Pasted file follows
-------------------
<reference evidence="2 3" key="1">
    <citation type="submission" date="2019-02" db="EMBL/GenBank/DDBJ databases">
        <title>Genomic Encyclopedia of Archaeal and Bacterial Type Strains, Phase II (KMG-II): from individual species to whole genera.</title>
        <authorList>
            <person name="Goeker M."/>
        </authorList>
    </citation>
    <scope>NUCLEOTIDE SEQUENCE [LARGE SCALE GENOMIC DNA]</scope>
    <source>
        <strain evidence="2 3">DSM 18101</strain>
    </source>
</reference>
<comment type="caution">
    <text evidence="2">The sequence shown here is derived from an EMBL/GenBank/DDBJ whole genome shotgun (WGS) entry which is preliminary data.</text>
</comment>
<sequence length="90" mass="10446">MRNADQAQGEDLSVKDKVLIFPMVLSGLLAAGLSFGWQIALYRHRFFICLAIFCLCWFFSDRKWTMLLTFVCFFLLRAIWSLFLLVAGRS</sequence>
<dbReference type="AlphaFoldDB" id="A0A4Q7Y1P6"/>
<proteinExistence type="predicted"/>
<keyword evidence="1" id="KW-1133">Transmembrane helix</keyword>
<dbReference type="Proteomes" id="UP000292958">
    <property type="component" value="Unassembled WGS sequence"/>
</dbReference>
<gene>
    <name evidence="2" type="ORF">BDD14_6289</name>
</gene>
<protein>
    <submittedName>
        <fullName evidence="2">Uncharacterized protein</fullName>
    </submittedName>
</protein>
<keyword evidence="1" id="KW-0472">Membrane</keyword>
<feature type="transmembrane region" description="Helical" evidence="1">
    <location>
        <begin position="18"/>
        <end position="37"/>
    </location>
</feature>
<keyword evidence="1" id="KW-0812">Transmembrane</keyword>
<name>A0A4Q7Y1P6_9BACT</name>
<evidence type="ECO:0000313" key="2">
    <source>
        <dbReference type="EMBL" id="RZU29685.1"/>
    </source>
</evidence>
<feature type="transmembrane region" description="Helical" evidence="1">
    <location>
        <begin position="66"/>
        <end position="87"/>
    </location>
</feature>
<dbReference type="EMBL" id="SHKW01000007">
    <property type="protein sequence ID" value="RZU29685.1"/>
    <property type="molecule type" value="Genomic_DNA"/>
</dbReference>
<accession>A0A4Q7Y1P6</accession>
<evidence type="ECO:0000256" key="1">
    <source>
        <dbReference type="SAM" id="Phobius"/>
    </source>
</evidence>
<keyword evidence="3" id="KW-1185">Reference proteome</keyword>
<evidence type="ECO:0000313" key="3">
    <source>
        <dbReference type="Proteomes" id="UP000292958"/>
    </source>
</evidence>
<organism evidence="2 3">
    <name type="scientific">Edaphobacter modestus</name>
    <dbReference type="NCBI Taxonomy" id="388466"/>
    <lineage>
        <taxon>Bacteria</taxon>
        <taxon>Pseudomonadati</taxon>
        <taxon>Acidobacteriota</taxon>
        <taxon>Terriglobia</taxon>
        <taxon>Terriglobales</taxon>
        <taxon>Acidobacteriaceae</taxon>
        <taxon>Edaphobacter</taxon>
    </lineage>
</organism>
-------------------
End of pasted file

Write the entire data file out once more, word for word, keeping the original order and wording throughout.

<reference evidence="2 3" key="1">
    <citation type="submission" date="2019-02" db="EMBL/GenBank/DDBJ databases">
        <title>Genomic Encyclopedia of Archaeal and Bacterial Type Strains, Phase II (KMG-II): from individual species to whole genera.</title>
        <authorList>
            <person name="Goeker M."/>
        </authorList>
    </citation>
    <scope>NUCLEOTIDE SEQUENCE [LARGE SCALE GENOMIC DNA]</scope>
    <source>
        <strain evidence="2 3">DSM 18101</strain>
    </source>
</reference>
<comment type="caution">
    <text evidence="2">The sequence shown here is derived from an EMBL/GenBank/DDBJ whole genome shotgun (WGS) entry which is preliminary data.</text>
</comment>
<sequence length="90" mass="10446">MRNADQAQGEDLSVKDKVLIFPMVLSGLLAAGLSFGWQIALYRHRFFICLAIFCLCWFFSDRKWTMLLTFVCFFLLRAIWSLFLLVAGRS</sequence>
<dbReference type="AlphaFoldDB" id="A0A4Q7Y1P6"/>
<proteinExistence type="predicted"/>
<keyword evidence="1" id="KW-1133">Transmembrane helix</keyword>
<dbReference type="Proteomes" id="UP000292958">
    <property type="component" value="Unassembled WGS sequence"/>
</dbReference>
<gene>
    <name evidence="2" type="ORF">BDD14_6289</name>
</gene>
<protein>
    <submittedName>
        <fullName evidence="2">Uncharacterized protein</fullName>
    </submittedName>
</protein>
<keyword evidence="1" id="KW-0472">Membrane</keyword>
<feature type="transmembrane region" description="Helical" evidence="1">
    <location>
        <begin position="18"/>
        <end position="37"/>
    </location>
</feature>
<keyword evidence="1" id="KW-0812">Transmembrane</keyword>
<name>A0A4Q7Y1P6_9BACT</name>
<evidence type="ECO:0000313" key="2">
    <source>
        <dbReference type="EMBL" id="RZU29685.1"/>
    </source>
</evidence>
<feature type="transmembrane region" description="Helical" evidence="1">
    <location>
        <begin position="66"/>
        <end position="87"/>
    </location>
</feature>
<dbReference type="EMBL" id="SHKW01000007">
    <property type="protein sequence ID" value="RZU29685.1"/>
    <property type="molecule type" value="Genomic_DNA"/>
</dbReference>
<accession>A0A4Q7Y1P6</accession>
<evidence type="ECO:0000256" key="1">
    <source>
        <dbReference type="SAM" id="Phobius"/>
    </source>
</evidence>
<keyword evidence="3" id="KW-1185">Reference proteome</keyword>
<evidence type="ECO:0000313" key="3">
    <source>
        <dbReference type="Proteomes" id="UP000292958"/>
    </source>
</evidence>
<organism evidence="2 3">
    <name type="scientific">Edaphobacter modestus</name>
    <dbReference type="NCBI Taxonomy" id="388466"/>
    <lineage>
        <taxon>Bacteria</taxon>
        <taxon>Pseudomonadati</taxon>
        <taxon>Acidobacteriota</taxon>
        <taxon>Terriglobia</taxon>
        <taxon>Terriglobales</taxon>
        <taxon>Acidobacteriaceae</taxon>
        <taxon>Edaphobacter</taxon>
    </lineage>
</organism>